Almost all trauma patients who accepted testing were ready to receive their test results. This is similar to studies in other sub-Saharan countries: In Uganda, only 4% of patients did not appear for their HIV test result . Another study from Zambia showed that all patients who accepted HIV testing were ready to receive their test results . A study done in Uganda showed that of all those who agreed to be tested, only one person did not return for test results . Even among those that tested positive, we found that more than 85% of those tested positive for HIV were ready to receive their test results. Similarly, studies done in Uganda did not show any difference in readiness to receive test results among those who tested positive for HIV and those who tested negative [19, 20]. This readiness found in all these studies, including ours, was probably due to proper pre- and post-test counseling.
Of those patients that accepted HIV screening, almost 6% tested positive which is similar to HIV prevalence in the country; the Tanzanian National Guidelines for HIV and AIDS management reports the HIV prevalence to be 4.8% . The yield was much higher than in similar studies done in emergency departments in USA [13, 22]. Another study done in Singapore showed the yield to be much lower than in the this study (0.18%) . And a study in the USA found that routine testing identified 1.9% new cases of HIV .
In our study, the proportion of positive HIV tests was slightly higher nationally the prevalence of HIV infection in Tanzania in women is 6.3% and 3.9% for men . The higher prevalence of HIV in females is thought to be due to biological differences, which increase the chance of females acquiring the virus. This study did not show a very large difference between males and females, but not all males agreed to be tested.
One of the important goals for ED HIV screening is to link newly HIV diagnosed patients to specialized HIV centers (CTC) for continuous care. In this study, 50% of those who were HIV positive and received their results went to CTC, and at follow up reported they were already on treatment. Three others who were reached (25% of positive results) did not go to CTC. This may be due to the fact that the study enrolled trauma patients and they might not have recovered fully, preventing them from attending CTC. However, similar findings were reported in the study done in United States; only 56% of newly HIV diagnosed patients attended the specialized centers for HIV . Other studies in similar settings in Uganda, Zambia and in Singapore have shown that most of the patients who have tested positive in routine HIV or PITC adhered to instructions to enroll in a clinic [14, 17, 18].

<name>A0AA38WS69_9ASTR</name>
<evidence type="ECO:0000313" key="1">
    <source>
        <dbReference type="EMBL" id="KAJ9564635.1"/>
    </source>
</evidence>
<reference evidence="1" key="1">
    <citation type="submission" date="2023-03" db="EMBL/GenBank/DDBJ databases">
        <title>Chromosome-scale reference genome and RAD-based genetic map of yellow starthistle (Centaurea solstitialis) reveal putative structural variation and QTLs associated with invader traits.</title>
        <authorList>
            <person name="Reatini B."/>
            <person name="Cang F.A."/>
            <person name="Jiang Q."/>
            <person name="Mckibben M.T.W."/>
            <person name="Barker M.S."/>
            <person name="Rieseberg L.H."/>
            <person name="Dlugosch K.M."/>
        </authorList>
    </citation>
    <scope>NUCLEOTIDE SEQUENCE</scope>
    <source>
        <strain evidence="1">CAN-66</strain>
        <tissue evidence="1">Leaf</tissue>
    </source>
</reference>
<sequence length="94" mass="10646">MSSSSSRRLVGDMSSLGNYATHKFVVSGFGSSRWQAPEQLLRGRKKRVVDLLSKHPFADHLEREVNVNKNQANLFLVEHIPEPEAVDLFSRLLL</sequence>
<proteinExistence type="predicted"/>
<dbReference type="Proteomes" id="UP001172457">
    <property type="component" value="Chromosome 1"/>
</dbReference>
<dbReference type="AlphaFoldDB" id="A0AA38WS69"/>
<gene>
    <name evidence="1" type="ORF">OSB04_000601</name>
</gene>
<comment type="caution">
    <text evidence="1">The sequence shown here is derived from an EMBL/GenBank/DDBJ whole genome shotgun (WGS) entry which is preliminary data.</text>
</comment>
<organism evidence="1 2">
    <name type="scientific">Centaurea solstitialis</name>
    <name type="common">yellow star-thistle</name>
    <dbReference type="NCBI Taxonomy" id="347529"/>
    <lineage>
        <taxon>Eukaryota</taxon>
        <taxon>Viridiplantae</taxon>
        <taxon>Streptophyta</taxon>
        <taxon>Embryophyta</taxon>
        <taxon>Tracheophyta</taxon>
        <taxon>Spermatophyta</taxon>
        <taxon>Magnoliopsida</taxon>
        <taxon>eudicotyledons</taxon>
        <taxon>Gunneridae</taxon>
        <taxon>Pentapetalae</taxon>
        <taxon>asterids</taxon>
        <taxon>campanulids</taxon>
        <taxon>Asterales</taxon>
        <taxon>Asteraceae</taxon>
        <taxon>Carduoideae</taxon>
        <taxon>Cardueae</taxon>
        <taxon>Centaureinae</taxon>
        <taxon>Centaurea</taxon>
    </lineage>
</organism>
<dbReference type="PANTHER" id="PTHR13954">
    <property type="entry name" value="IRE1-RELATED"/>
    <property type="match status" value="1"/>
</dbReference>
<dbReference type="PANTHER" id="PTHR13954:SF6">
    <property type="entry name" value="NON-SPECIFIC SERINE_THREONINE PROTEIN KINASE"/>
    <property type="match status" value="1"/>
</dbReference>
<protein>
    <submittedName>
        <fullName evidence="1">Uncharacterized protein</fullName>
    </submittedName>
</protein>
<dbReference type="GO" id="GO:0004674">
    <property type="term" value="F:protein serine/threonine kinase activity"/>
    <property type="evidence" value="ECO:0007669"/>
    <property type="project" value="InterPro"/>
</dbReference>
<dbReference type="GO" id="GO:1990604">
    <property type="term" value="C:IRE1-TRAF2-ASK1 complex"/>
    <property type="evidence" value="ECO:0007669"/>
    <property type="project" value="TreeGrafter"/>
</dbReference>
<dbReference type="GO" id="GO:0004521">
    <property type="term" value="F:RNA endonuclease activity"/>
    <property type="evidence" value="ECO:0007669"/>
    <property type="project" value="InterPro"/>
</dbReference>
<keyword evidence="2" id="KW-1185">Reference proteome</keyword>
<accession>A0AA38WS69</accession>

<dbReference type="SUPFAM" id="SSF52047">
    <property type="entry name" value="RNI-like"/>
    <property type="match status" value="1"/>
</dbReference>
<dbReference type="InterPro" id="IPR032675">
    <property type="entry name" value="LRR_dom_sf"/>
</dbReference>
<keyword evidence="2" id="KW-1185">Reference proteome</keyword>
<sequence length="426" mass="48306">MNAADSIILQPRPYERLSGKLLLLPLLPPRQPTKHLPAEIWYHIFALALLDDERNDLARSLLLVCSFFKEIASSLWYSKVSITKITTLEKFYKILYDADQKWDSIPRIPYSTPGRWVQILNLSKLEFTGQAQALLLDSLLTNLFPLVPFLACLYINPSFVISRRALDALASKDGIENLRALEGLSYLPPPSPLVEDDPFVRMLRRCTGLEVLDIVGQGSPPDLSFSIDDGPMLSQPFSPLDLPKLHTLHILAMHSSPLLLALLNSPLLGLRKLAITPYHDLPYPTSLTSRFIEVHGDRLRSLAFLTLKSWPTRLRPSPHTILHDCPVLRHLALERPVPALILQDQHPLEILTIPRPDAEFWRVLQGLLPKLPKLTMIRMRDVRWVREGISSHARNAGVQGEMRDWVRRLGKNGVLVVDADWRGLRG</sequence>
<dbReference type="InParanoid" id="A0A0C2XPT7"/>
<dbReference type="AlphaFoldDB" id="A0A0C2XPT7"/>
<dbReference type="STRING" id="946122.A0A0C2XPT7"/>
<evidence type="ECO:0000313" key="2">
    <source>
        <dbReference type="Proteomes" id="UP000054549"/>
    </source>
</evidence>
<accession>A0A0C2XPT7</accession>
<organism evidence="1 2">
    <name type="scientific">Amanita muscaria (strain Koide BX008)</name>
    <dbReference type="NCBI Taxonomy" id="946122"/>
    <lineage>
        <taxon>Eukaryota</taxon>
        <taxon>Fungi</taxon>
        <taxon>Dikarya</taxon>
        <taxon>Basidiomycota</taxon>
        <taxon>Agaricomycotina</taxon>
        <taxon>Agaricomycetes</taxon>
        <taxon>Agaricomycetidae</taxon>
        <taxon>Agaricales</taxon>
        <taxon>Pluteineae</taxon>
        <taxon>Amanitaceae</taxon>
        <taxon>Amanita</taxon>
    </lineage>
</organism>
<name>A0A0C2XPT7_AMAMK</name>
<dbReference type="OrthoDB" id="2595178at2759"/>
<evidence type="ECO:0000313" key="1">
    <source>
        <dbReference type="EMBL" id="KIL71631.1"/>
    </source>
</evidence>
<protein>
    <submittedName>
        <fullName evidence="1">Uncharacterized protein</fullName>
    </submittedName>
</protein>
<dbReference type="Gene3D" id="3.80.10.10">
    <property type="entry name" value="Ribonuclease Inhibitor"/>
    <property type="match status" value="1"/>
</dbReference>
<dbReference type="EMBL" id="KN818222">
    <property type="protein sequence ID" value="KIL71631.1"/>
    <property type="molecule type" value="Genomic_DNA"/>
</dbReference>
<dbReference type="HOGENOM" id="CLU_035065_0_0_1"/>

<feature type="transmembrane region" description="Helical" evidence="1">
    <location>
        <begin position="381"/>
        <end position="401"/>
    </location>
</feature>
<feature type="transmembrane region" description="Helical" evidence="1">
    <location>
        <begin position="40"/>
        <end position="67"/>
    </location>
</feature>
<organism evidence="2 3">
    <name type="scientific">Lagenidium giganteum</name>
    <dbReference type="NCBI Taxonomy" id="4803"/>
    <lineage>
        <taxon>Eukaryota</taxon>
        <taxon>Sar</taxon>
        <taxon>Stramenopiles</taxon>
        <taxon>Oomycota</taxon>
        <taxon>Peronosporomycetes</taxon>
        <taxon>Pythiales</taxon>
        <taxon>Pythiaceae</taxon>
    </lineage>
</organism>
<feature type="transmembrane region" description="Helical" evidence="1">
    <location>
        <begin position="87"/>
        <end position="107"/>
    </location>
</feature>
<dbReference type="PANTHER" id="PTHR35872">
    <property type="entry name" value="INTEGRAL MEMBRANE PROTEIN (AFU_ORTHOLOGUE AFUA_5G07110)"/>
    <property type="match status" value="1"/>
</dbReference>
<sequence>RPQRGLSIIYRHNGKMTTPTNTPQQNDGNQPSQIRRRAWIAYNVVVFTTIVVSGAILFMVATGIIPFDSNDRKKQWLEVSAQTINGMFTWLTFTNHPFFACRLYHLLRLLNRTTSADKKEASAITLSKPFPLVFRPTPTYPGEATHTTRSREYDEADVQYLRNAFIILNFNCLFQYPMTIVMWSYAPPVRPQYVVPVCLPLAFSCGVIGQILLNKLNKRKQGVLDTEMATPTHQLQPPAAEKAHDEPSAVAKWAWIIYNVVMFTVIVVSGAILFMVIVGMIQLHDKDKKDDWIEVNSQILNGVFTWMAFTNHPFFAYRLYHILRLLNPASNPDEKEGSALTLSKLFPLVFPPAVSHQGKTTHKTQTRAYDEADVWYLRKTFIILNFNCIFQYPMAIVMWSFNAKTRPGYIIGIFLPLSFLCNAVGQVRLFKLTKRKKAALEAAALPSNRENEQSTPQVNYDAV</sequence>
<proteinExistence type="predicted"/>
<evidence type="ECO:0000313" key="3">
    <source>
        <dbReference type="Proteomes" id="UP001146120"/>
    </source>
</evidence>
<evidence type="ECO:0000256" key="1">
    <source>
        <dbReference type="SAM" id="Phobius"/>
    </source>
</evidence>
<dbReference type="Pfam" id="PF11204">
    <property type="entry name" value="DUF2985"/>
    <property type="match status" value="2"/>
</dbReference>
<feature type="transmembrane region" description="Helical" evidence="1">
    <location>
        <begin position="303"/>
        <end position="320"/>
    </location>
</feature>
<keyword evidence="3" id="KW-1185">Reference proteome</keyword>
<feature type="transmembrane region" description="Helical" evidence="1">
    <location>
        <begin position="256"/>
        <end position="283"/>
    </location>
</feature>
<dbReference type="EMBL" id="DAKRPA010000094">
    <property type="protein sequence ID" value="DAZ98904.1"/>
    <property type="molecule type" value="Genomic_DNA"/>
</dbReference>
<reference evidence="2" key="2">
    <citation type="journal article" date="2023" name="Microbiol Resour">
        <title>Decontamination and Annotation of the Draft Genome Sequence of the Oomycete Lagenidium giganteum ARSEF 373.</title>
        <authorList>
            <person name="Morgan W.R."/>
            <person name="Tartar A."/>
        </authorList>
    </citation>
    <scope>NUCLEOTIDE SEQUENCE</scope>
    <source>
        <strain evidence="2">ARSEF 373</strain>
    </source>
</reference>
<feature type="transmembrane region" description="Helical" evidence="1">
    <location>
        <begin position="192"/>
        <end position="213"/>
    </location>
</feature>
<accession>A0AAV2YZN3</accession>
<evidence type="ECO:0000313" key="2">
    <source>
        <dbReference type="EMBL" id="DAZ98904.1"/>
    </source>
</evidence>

In our department, most HIV screening is done to assist with diagnosis of a medical disease, and so non-suspicious patients rarely get tested. In this study we found that none of the patients that were included in the study would have been tested by the treating physician and so none of the new cases would have been identified. A study of routine HIV testing done in Emergency Department in USA showed that out 9 patients diagnosed with HIV, only 2 of them would have been diagnosed by the physician . In another study conducted in USA most patients with newly diagnosed cases of HIV identified in the ED through routine testing were not admitted to the hospital, and thus would not be identified in a regular hospital care .
This was a single center study, which reduces its generalizability. The study excluded children, pregnant women, unconscious patients and those with hemodynamic instability. Three of the positive patients were could not be reached, and three did not receive result limiting the ability to determine compliance with follow up care.
Routine HIV screening among adult trauma patients being seen in an ED in Tanzania is feasible, acceptable and helps to identify new cases of HIV positive patients who can then enroll for continuous HIV and AIDS care. Future studies should focus on factors that can increase acceptance of testing, and improve the linkage to CTC among HIV positive patients identified at the ED.
UNAIDS 2018. Global statistics. 2018. https://www.hiv.gov/hiv-basics/overview/data-and-trends/global-statistics. Accessed 20 Feb 2019.
Kharsany ABM, Karim QA. HIV Infection and AIDS in Sub-Saharan Africa: current status, challenges and opportunities. Open AIDS J. 2016;8(10):34–48.
Delva W, Abdool Karim Q. The HIV epidemic in Southern Africa—is an AIDS-free generation possible? Curr HIV/AIDS Rep. 2014;11(2):99–108.
Murray CJL, Lopez AD. Measuring the global burden of disease. N Engl J Med. 2013;369(5):448–57.
National Bureau of Statistics T. Tanzania HIV Impact Survey [Internet]. Tanzania HIV Impact Survey. 2015. http://www.nbs.go.tz. Accessed 12 Feb 2019.
National Bureau of Statist ics T. Tanzania in Figures, 2016. Tanzania Bureau of Statistics; 2017. http://www.nbs.go.tz.